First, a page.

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Most readers would already know that Marcus & Millichap's (NYSE:MMI) stock increased by 2.8% over the past week. As most would know, long-term fundamentals have a strong correlation with market price movements, so we decided to look at the company's key financial indicators today to determine if they have any role to play in the recent price movement. Particularly, we will be paying attention to Marcus & Millichap's ROE today.
ROE or return on equity is a useful tool to assess how effectively a company can generate returns on the investment it received from its shareholders. Simply put, it is used to assess the profitability of a company in relation to its equity capital.
How Do You Calculate Return On Equity?
The formula for return on equity is:
Return on Equity = Net Profit (from continuing operations) ÷ Shareholders' Equity
So, based on the above formula, the ROE for Marcus & Millichap is:
13% = US$76m ÷ US$597m (Based on the trailing twelve months to June 2021).
The 'return' is the income the business earned over the last year. Another way to think of that is that for every $1 worth of equity, the company was able to earn $0.13 in profit.
Why Is ROE Important For Earnings Growth?
So far, we've learned that ROE is a measure of a company's profitability. We now need to evaluate how much profit the company reinvests or "retains" for future growth which then gives us an idea about the growth potential of the company. Assuming all else is equal, companies that have both a higher return on equity and higher profit retention are usually the ones that have a higher growth rate when compared to companies that don't have the same features.
Marcus & Millichap's Earnings Growth And 13% ROE
To begin with, Marcus & Millichap seems to have a respectable ROE. Further, the company's ROE compares quite favorably to the industry average of 9.3%. Given the circumstances, we can't help but wonder why Marcus & Millichap saw little to no growth in the past five years. Therefore, there could be some other aspects that could potentially be preventing the company from growing. Such as, the company pays out a huge portion of its earnings as dividends, or is faced with competitive pressures.
As a next step, we compared Marcus & Millichap's net income growth with the industry and discovered that the industry saw an average growth of 6.4% in the same period.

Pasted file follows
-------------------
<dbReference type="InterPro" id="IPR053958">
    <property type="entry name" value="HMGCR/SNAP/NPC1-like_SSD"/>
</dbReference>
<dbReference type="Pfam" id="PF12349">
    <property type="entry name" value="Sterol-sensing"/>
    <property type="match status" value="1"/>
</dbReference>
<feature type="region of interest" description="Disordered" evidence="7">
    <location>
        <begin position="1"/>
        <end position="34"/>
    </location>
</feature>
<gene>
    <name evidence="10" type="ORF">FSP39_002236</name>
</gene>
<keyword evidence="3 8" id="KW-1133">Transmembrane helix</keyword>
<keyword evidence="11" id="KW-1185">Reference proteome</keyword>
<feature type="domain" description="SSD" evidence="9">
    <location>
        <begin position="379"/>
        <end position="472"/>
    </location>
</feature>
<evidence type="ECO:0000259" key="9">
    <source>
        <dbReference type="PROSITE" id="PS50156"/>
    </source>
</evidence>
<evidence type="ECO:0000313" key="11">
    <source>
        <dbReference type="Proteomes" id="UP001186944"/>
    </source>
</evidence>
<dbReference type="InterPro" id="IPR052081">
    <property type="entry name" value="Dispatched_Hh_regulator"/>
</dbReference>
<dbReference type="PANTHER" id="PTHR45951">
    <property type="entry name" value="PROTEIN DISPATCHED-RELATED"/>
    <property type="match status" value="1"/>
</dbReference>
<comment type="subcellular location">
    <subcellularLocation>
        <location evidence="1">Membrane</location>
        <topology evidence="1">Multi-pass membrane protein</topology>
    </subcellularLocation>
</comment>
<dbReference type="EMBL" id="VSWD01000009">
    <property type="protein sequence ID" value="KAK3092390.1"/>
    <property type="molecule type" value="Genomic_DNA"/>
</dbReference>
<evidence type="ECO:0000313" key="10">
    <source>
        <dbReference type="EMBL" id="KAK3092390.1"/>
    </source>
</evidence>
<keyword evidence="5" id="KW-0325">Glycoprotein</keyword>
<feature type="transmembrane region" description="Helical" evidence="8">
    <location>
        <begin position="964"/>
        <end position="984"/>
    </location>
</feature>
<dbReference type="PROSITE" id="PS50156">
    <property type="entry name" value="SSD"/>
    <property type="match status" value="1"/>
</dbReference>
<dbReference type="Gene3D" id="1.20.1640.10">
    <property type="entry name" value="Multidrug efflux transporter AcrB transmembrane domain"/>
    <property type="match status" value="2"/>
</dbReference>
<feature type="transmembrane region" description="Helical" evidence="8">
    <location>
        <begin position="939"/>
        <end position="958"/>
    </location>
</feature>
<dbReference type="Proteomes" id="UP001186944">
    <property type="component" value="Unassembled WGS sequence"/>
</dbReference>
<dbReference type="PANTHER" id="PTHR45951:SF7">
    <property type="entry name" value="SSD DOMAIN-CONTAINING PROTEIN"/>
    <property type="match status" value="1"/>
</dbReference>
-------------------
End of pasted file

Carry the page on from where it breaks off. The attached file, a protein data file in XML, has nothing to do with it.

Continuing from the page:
The basis for attaching value to a company is, to a great extent, tied to its earnings growth. The investor should try to establish if the expected growth or decline in earnings, whichever the case may be, is priced in. This then helps them determine if the stock is placed for a bright or bleak future. If you're wondering about Marcus & Millichap's's valuation, check out this gauge of its price-to-earnings ratio, as compared to its industry.
Is Marcus & Millichap Efficiently Re-investing Its Profits?
Marcus & Millichap doesn't pay any dividend, meaning that potentially all of its profits are being reinvested in the business. However, this doesn't explain why the company hasn't seen any growth. So there could be some other explanations in that regard. For instance, the company's business may be deteriorating.
Overall, we feel that Marcus & Millichap certainly does have some positive factors to consider. Yet, the low earnings growth is a bit concerning, especially given that the company has a high rate of return and is reinvesting ma huge portion of its profits. By the looks of it, there could be some other factors, not necessarily in control of the business, that's preventing growth. Up till now, we've only made a short study of the company's growth data. You can do your own research on Marcus & Millichap and see how it has performed in the past by looking at this FREE detailed graph of past earnings, revenue and cash flows.
This article by Simply Wall St is general in nature. We provide commentary based on historical data and analyst forecasts only using an unbiased methodology and our articles are not intended to be financial advice. It does not constitute a recommendation to buy or sell any stock, and does not take account of your objectives, or your financial situation. We aim to bring you long-term focused analysis driven by fundamental data. Note that our analysis may not factor in the latest price-sensitive company announcements or qualitative material. Simply Wall St has no position in any stocks mentioned.
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